This conference will focus on "Frontiers in Single-Cell Analysis", and its mission is to bring together world leaders in this area to discuss the future of this emerging field. The meeting will be 21/2 days, starting on Thursday, Sept 5, 2013, and ending at noon on Sat, Sept 7th. It will feature sessions on cutting-edge single-cell technologies in biomedical analysis and chemical imaging, as well as in single-cell genomics and on the translational aspects of single-cell techniques, which will include single-cell analysis in cancer biology and in neuroscience. We have chosen to have this conference at Stanford University in a central location on campus in close proximity to the basic science departments, the School of Engineering and the Medical School. This site is centrally located and is convenient to graduate students and postdoctoral fellows, as well as senior scientists on campus. The site is also readily accessible from institutions in the Bay Area, including UCSF, Berkeley, and UC Davis. The list of speakers includes distinguished scientists from Europe and Japan in addition to the US, so we expect scientists and junior scientists from all over the country to attend. A key goal of this meeting is to engage students, trainees, and early-stage investigators and faculties with leaders of this area. The meeting will offer a forum for them to interact and exchange ideas. As a result, we will perform outreach to specifically encourage students, trainees, under-represented groups, and early-stage investigators and faculties to attend this meeting. We expect that at least half of the attendees will be graduate students and postdocs and, if possible, we would like to make their costs of registration as close to zero as possible - this is the primar purpose of the funds we are requesting from NIBIB.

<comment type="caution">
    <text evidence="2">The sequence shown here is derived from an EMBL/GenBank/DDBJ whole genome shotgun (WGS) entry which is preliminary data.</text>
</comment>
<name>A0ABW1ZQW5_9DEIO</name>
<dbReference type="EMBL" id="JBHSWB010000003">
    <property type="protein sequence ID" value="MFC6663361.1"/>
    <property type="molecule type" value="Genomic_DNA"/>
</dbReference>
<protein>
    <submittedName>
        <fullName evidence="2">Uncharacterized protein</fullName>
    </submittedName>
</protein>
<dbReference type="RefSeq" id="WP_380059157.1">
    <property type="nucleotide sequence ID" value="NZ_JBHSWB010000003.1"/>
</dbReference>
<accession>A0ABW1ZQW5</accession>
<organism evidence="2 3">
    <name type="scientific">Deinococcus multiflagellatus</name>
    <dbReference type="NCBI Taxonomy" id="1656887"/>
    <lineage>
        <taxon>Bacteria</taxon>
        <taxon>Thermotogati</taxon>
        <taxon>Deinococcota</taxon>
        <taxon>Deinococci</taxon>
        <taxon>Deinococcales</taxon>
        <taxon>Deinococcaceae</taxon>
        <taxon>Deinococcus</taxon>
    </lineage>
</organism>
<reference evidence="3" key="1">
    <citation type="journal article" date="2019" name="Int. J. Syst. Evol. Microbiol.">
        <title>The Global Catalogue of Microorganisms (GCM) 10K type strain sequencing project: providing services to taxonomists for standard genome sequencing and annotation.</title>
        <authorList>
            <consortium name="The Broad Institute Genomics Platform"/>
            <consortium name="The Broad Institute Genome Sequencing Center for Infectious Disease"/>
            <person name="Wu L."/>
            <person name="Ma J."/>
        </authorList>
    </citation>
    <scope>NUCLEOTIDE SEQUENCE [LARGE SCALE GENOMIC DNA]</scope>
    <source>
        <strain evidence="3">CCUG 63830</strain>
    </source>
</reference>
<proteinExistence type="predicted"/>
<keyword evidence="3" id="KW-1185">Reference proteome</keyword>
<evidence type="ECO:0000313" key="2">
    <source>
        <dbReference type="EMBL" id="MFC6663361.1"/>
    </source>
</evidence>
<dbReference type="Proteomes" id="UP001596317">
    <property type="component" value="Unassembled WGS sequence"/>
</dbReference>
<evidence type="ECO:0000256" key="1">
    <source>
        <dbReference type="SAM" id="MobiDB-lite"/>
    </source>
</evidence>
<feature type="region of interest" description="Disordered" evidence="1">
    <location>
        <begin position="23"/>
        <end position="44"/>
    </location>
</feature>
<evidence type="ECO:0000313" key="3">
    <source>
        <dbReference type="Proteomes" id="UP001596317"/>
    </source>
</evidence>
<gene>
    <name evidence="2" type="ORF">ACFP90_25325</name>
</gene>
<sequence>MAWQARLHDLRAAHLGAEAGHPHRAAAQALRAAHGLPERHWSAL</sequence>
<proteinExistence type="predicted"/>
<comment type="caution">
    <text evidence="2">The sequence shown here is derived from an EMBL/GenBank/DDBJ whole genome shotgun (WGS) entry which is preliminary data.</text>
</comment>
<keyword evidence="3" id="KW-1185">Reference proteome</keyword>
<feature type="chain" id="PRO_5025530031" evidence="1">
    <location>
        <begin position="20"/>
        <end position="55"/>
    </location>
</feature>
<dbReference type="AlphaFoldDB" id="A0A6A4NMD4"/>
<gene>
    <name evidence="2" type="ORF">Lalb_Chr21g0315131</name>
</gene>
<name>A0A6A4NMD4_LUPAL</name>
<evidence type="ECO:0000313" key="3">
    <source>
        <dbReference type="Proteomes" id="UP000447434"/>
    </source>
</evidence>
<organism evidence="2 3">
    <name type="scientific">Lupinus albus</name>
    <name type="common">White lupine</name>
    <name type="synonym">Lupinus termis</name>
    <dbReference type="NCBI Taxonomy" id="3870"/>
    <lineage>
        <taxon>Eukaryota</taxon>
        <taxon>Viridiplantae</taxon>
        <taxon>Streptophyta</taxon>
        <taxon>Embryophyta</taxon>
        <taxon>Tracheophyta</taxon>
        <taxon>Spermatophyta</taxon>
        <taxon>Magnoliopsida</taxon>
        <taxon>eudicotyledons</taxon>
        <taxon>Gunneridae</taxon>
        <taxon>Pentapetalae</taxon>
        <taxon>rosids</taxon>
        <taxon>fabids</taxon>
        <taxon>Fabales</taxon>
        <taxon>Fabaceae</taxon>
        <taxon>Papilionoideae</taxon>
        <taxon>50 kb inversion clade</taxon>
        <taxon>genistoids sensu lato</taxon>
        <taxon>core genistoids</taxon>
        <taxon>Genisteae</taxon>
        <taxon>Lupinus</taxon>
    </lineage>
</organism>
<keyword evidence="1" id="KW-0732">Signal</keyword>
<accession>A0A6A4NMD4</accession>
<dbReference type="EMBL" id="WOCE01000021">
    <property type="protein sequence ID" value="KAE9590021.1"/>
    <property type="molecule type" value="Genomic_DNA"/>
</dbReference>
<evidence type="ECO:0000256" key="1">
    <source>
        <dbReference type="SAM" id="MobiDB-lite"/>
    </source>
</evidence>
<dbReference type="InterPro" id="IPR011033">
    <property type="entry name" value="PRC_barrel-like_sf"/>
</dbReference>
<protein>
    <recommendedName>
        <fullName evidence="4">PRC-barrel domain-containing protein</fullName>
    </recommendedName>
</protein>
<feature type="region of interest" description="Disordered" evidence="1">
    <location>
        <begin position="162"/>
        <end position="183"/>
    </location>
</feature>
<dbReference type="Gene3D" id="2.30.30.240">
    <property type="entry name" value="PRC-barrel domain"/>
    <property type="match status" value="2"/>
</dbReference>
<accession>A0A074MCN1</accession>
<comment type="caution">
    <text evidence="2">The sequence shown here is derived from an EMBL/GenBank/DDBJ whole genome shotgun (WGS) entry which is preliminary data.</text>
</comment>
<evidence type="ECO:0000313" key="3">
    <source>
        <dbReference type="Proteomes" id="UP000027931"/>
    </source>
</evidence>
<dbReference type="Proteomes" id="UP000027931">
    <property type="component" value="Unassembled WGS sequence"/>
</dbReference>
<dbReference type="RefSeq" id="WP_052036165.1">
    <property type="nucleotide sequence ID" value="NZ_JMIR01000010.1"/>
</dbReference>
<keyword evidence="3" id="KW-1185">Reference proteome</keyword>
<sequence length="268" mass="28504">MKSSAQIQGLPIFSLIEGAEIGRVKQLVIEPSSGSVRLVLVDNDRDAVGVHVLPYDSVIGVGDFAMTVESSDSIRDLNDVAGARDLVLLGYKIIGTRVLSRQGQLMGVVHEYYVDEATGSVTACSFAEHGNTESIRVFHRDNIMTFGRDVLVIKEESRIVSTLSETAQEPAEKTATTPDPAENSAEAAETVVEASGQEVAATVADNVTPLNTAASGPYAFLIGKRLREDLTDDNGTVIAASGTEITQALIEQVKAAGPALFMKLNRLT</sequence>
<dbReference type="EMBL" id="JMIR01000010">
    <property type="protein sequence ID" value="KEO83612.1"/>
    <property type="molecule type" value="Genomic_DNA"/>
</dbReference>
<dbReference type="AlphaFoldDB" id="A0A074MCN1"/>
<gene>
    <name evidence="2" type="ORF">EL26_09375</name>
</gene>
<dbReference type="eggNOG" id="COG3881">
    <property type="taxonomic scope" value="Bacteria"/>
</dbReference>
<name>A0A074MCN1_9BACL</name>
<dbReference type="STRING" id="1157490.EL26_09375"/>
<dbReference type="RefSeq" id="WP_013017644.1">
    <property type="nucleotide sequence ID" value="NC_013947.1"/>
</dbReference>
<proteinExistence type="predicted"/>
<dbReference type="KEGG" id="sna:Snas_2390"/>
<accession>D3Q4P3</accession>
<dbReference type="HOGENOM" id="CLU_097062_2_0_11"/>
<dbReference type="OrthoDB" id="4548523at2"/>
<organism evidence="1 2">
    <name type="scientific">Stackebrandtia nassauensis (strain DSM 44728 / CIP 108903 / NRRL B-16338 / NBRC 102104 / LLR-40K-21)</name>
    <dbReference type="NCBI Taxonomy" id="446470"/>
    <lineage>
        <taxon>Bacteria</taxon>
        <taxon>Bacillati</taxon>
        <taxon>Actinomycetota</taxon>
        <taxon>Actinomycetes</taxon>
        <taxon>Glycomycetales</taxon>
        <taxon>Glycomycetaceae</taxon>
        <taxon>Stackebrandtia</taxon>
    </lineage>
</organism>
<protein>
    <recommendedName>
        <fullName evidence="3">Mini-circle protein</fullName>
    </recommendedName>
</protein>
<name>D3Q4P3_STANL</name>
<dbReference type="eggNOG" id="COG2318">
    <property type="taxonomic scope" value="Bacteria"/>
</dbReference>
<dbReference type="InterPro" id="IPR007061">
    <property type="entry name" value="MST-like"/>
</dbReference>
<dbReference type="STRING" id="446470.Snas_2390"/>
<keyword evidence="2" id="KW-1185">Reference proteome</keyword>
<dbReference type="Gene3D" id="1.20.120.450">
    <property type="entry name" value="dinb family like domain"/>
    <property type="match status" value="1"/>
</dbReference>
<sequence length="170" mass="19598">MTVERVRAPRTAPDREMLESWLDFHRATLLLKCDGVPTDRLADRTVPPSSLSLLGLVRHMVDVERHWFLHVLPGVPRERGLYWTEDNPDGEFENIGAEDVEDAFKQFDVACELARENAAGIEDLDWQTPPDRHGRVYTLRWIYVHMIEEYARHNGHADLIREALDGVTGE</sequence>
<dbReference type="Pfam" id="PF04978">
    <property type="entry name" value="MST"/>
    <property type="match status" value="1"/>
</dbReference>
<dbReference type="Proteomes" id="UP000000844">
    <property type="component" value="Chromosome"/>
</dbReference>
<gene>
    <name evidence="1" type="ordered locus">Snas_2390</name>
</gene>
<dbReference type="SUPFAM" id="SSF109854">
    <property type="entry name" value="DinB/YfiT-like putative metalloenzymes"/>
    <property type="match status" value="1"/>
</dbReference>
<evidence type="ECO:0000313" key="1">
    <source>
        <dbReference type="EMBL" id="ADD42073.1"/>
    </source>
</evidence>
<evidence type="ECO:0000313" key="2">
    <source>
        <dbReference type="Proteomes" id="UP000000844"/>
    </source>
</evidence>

It is becoming increasingly clear that the complexity of biological a system derives, in part, from the diversity of properties of individual cells. This conference will focus on Frontiers in Single-Cell Analysis, and its mission is to bring together world leaders in this area to present and discuss the most interesting results and the future of this emerging field. A key goal of this meeting is to engage students, trainees, and early-stage investigators and faculties with leaders of this area.